Chamberlain College of Nursing
NR 305: Health Assessment
Journal Article Review
Taking a patient’s history is an essential part of the caring process that a nurse performs. In a 2012 article entitled: Taking a patient’s history: the role of the nurse, Fawcett & Rhynas (2012) highlight the importance of a once described function, history taking, as a “remir of medical colleagues” (p.42). This function, history taking, has become a major part of a nurse’s role since the advent of the nursing process in the 1970’s. The aim of the article is to promote and enhance the necessary skills in obtaining comprehensive patient history, via both the patient-centered approach and effective communication, over time. The authors suggest that this approach fosters the patient-nurse relationship, allows for the nurse to gain better insight into the patient for the patient’s perspective, and ultimately develops into the best collaborative identification of the problem, formulation of a plan of care that produces the best possible outcome for the patient.
Summary of Article According to Fawcett & Rhynas (2012), in order for nurses to get to know their patients better, they must employ a patient-centered approach(p.42), a position, advocated by the Victorian State (Australia) Department of Health in 2001 & 2009, as well as the Scottish Department of Health in 2010(p.42). The authors subscribe to the thought that nurses must master the skills necessary for effective history taking. These skills include the encompassing and acknowledgement of the patient’s medical, social, physiological, and biographical realm. The biographical data, according to Fawcett & Rhynas (2012), assist the data collector, “to fill in the gaps about a patient and his or her family, allowing interactions to be person-centered” (p. 44). Valuable data collection is achieved via effective communication and casual interviewing skills, coupled with the nurse’s understanding of cultural competence as he or she incorporates “the social, cultural, and psychological factors that may play a role in the illness”. The authors consider these points to be of immeasurable value as this is how a patient is brought to ease of mind as his or her fears are allayed (p. 44 - 45). The authors argue Fischer Pearls journal article(1995), that explains the difference between medical model and the nursing model as it relates to history gathering as doctors “make a history”, and nurses “take a history”. The suggestion is that doctors collect data that is heard and recorded and leads to their formulation of a diagnosis and plan, whereas nurses hear the information, makes observations, employs measures of intuition, over time, in periods of “short exchanges” (p.43), incrementally and cumulatively, to identify “the problem and it’s causes from the patient’s perspective”(p. 42). Data may be gathered from the patient, the family, the care giver and also from review of medical records. The authors cite Kale (2001) in the expression of history taking as “a performing art learned at the bedside” (p.42). They also cite Gask and Usherwood (2002), who suggest that the center of efficacious history taking is “skilled and patient-centered communication through which rapport is established between the nurse and the patient” (p.42).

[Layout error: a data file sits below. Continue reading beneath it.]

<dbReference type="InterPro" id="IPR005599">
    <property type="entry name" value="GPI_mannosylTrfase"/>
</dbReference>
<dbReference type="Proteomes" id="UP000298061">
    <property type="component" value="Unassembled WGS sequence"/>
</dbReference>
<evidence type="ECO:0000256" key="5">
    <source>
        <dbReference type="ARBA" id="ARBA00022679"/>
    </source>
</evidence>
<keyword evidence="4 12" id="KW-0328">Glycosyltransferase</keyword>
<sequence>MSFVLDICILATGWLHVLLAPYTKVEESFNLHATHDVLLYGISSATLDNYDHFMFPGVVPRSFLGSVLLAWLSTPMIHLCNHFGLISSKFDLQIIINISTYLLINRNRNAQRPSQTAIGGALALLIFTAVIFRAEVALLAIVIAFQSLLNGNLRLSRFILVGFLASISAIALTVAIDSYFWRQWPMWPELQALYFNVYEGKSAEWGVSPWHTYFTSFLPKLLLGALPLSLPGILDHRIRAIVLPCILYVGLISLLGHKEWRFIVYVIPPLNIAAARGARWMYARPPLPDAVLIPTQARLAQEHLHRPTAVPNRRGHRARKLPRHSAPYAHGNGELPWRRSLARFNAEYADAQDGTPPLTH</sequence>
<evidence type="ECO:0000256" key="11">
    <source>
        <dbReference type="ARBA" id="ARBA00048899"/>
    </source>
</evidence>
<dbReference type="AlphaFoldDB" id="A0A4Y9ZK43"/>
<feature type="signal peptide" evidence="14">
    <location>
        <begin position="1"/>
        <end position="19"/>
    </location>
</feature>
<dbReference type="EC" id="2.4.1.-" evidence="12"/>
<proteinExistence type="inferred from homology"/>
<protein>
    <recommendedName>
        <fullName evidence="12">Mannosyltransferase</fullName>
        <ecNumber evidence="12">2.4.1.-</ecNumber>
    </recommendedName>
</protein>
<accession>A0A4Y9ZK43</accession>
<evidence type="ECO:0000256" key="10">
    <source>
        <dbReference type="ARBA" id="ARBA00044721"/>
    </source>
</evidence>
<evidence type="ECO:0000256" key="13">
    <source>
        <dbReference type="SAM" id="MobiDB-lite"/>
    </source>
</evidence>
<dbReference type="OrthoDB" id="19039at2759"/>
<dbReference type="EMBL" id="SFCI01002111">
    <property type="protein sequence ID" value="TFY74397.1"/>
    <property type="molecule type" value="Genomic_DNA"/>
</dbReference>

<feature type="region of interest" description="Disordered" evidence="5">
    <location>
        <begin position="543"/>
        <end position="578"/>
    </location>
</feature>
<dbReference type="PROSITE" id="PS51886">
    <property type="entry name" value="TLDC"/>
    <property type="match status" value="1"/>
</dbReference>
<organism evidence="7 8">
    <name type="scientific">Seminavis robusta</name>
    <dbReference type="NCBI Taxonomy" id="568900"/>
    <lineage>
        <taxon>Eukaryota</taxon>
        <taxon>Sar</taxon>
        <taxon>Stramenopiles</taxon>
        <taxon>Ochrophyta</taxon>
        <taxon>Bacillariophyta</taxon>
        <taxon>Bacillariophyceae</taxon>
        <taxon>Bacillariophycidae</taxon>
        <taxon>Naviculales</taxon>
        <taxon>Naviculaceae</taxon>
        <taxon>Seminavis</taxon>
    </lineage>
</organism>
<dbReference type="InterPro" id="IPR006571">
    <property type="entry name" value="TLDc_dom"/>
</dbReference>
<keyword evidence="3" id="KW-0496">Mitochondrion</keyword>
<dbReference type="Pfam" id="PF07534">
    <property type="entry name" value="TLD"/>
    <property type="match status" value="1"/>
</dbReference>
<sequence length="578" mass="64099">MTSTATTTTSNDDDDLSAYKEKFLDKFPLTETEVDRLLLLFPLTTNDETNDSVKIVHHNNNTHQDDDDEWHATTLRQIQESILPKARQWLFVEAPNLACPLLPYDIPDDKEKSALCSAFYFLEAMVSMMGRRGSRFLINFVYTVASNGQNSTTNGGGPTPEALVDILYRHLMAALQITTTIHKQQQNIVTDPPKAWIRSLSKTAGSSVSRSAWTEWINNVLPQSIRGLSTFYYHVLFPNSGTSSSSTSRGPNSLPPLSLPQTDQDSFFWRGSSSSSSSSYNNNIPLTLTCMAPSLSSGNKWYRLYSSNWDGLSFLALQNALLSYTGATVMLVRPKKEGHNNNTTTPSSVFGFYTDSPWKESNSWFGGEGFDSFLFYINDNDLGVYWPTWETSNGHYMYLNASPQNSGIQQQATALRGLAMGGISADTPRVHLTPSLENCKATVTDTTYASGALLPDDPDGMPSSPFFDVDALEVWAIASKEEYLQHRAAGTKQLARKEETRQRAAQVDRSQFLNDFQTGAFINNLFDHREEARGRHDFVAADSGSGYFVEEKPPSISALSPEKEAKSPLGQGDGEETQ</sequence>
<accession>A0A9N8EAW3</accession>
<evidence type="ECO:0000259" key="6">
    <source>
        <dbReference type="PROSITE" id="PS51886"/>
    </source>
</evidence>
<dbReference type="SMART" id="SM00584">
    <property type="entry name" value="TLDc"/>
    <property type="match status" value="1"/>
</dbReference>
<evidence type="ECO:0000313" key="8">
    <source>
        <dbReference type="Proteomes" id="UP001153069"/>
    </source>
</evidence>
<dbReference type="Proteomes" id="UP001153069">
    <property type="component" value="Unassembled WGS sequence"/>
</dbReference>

Calgary-Cambridge framework for effective communication is:
I- Initiating the session by: establish the initial rapport, and identify the reasons for the consultation.
II- Gathering information by: Exploring the patient’s problem, understanding the patient’s perspective, and providing structure to the consultation.
III- Building the relationship by: Developing a rapport, and by involving the patient.
IV- Providing structure to the interview by: Summarizing, signposting, sequencing, and timing.
V- Explanation and planning by: providing the correct amount and type